We post a new episode of Appalachian History weekly podcast every Sunday. You can start listening right away by clicking the podcast icon over on the left side of your screen. If you’d rather grab the show off itunes for later listening, click here.
We open today’s show with the details on Kentucky’s cave wars of the 1920s. Mammoth Cave is not only the largest known cave in the world; it has the distinction of being the oldest touring cave. And because Mammoth had showed the tremendous profit potential in cave tourism, competitors mushroomed. And they weren’t very neighborly.
South Carolinians have known about the mineral springs of Glenn Springs, in the foothills of the Blue Ridge Mountains near Spartanburg, for centuries. You’ll enjoy the story of how it went from being a deer lick to, by 1931, providing the official water of the United States Senate.
Next, guest blogger Beth Kephart will share a personal view of her famous great grandfather, Horace Kephart. He did public good (his librarianship, his camp craft, his anthropological Our Southern Highlanders, his passion for preserving the Great Smoky Mountains). But he also did private harm (leaving a wife and their six children behind to live the life he knew would save him).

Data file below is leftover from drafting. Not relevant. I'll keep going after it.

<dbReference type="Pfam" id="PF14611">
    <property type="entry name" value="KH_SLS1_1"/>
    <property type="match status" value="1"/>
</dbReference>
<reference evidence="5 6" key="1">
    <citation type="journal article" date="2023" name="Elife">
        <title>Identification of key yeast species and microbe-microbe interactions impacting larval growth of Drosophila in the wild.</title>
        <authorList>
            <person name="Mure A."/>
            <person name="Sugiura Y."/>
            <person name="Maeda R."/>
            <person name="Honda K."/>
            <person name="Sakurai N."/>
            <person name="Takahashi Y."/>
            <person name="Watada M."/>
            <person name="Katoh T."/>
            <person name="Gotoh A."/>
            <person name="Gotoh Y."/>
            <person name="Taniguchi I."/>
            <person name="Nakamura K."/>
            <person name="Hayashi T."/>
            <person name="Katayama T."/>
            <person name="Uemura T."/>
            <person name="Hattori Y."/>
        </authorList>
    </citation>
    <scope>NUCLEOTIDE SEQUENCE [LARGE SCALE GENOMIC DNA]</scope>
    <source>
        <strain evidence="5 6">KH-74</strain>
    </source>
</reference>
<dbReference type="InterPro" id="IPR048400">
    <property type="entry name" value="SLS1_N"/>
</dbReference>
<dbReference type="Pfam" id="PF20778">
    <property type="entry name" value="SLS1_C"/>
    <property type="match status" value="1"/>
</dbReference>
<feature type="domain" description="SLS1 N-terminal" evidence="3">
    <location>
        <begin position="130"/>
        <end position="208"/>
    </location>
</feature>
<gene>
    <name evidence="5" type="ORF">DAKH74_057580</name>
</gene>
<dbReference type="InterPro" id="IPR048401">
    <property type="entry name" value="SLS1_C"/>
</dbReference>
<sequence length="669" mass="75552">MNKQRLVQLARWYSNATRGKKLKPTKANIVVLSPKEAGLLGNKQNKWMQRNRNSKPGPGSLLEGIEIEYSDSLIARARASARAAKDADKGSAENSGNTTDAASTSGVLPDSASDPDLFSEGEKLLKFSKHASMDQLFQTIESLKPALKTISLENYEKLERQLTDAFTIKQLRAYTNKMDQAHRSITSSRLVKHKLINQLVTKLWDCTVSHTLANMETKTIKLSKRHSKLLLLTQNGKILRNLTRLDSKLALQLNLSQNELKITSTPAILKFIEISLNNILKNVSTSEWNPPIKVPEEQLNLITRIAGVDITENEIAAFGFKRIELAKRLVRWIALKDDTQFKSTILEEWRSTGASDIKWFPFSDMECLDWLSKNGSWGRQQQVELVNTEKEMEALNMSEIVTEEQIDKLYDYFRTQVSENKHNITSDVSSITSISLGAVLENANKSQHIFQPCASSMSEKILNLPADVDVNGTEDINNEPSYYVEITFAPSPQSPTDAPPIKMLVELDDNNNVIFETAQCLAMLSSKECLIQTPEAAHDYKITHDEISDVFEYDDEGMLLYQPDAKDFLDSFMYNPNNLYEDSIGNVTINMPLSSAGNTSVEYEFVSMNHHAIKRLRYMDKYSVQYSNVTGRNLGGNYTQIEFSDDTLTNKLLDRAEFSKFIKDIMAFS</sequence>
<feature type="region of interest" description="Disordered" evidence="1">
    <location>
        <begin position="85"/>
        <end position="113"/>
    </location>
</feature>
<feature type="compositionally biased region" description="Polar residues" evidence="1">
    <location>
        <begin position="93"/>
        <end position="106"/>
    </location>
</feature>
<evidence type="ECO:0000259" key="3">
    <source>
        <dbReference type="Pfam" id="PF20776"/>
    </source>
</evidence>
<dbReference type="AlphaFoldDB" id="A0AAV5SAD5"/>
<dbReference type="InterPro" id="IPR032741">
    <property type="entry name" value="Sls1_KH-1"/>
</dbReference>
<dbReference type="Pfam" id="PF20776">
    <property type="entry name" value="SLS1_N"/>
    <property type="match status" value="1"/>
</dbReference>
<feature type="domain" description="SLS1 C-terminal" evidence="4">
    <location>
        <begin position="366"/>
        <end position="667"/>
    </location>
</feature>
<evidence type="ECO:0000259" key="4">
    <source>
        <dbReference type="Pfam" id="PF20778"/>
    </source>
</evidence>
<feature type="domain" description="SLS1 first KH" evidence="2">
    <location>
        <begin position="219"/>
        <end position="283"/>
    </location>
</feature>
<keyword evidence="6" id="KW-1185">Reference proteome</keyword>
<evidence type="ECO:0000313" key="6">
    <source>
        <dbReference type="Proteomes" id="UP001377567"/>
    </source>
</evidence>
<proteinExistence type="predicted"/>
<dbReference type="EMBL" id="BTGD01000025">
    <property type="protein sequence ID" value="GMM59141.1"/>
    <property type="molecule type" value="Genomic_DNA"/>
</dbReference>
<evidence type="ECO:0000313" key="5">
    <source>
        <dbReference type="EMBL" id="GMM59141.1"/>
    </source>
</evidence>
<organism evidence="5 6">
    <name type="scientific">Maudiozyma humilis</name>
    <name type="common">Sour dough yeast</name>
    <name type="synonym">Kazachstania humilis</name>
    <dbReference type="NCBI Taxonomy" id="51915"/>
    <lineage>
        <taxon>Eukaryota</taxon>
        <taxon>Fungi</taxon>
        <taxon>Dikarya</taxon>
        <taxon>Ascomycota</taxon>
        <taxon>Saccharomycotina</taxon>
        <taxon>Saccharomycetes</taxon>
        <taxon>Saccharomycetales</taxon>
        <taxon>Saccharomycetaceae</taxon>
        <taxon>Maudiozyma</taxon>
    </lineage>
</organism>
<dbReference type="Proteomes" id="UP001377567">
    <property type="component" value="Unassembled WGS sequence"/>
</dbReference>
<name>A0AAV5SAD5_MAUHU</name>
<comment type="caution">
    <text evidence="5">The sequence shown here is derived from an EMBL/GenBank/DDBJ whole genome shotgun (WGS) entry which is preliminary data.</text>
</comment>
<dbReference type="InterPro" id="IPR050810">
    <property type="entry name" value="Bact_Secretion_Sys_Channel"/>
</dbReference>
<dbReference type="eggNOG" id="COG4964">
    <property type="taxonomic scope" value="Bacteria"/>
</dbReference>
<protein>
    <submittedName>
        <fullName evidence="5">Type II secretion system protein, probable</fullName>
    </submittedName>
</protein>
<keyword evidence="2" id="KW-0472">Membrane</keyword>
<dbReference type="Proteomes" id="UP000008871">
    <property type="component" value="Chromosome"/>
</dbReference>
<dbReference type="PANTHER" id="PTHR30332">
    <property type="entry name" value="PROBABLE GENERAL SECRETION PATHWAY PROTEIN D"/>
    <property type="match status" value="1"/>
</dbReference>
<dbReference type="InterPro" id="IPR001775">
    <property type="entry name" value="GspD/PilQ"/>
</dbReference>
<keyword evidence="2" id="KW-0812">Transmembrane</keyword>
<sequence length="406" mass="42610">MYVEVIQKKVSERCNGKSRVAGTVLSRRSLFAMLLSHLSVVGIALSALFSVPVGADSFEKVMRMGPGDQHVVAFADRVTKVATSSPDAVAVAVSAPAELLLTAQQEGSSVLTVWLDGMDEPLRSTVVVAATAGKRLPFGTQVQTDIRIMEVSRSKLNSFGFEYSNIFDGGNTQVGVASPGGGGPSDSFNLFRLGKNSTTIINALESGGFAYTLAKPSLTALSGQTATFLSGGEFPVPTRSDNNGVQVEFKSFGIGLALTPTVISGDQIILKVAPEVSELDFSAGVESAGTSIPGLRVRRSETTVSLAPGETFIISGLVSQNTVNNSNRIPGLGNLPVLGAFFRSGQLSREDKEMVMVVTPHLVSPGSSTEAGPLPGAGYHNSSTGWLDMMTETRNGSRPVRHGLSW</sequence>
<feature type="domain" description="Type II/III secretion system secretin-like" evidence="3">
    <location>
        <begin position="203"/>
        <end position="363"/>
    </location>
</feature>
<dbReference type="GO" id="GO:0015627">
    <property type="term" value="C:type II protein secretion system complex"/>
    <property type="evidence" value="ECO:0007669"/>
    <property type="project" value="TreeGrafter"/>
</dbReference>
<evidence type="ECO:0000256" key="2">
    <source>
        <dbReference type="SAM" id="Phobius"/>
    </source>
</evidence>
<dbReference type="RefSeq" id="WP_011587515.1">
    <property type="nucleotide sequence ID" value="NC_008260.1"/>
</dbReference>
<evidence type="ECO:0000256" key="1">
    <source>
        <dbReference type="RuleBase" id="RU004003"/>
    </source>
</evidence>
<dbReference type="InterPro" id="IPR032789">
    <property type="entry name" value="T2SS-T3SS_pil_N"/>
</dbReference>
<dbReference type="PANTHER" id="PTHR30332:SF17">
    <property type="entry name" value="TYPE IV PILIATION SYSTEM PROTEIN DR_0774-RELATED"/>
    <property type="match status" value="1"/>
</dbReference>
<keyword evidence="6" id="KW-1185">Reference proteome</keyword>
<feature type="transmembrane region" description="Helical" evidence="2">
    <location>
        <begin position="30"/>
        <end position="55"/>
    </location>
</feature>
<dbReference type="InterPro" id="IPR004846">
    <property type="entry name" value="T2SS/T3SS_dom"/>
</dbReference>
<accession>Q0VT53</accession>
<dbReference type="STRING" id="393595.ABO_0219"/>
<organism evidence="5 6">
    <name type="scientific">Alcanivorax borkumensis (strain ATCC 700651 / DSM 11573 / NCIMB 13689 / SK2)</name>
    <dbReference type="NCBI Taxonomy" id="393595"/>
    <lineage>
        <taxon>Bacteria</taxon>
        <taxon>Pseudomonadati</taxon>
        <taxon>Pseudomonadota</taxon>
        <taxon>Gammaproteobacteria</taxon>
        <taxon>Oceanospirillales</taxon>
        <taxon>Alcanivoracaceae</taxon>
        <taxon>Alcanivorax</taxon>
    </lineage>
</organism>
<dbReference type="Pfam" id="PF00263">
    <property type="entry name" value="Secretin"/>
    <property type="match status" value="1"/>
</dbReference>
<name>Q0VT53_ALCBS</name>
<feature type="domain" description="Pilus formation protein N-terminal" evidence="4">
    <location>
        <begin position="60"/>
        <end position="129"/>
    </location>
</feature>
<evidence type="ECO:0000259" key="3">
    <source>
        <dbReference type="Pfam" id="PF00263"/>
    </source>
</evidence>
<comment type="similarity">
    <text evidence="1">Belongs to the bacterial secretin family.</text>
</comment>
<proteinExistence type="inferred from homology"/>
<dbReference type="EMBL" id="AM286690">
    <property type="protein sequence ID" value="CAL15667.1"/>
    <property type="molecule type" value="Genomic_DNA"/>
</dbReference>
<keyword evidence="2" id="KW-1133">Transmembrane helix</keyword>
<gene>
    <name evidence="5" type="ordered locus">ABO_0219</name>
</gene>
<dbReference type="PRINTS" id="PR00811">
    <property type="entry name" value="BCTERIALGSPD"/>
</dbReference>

Are you a scrapbooker? If so you’ll be able to relate to Stewart A. Cody, who worked as the Jackson County, WV County Agent in the early 1900s. The West Virginia Historical Photograph Collection possesses 36 images which were pulled from a photo album of his dated 1912.
As County Agent, Cody spent a great deal of time with the local chicken farmers, and the captions of these 36 photos, taken as a whole, provide a detailed insight into the practices of that time.
Have you noticed the soundtrack on the new PBS series about Appalachia? Will Benson, Assistant Professor of Music at Tennessee’s Cleveland State Community College, has. We’ll sit in on his professional insights as he reviews the new companion CD to the series, titled “Appalachia: Music from Home.”
We’ll wrap things up with a look at the paintings and writings of Ruth Bear Levy. In her book about growing up in Lonaconing, MD, Levy (1898-1994) wrote about how “all the pastel colors could be rolled out of the tubes for the pink, green and brown syrups covering fruits and ices in the ice cream parlors.” Mmmmm….that canvas looks good enough to eat!
And, thanks to the good folks at the Digital Library of Appalachia we’ll be able to enjoy some authentic Appalachian music from The Skirtlifters in a 1990 recording of the early 20th century classic “Lindy Lou.”
So, call your old blue-tick hound up on the porch, fire up your corn-cob pipe, and settle in for a dose of Appalachian History.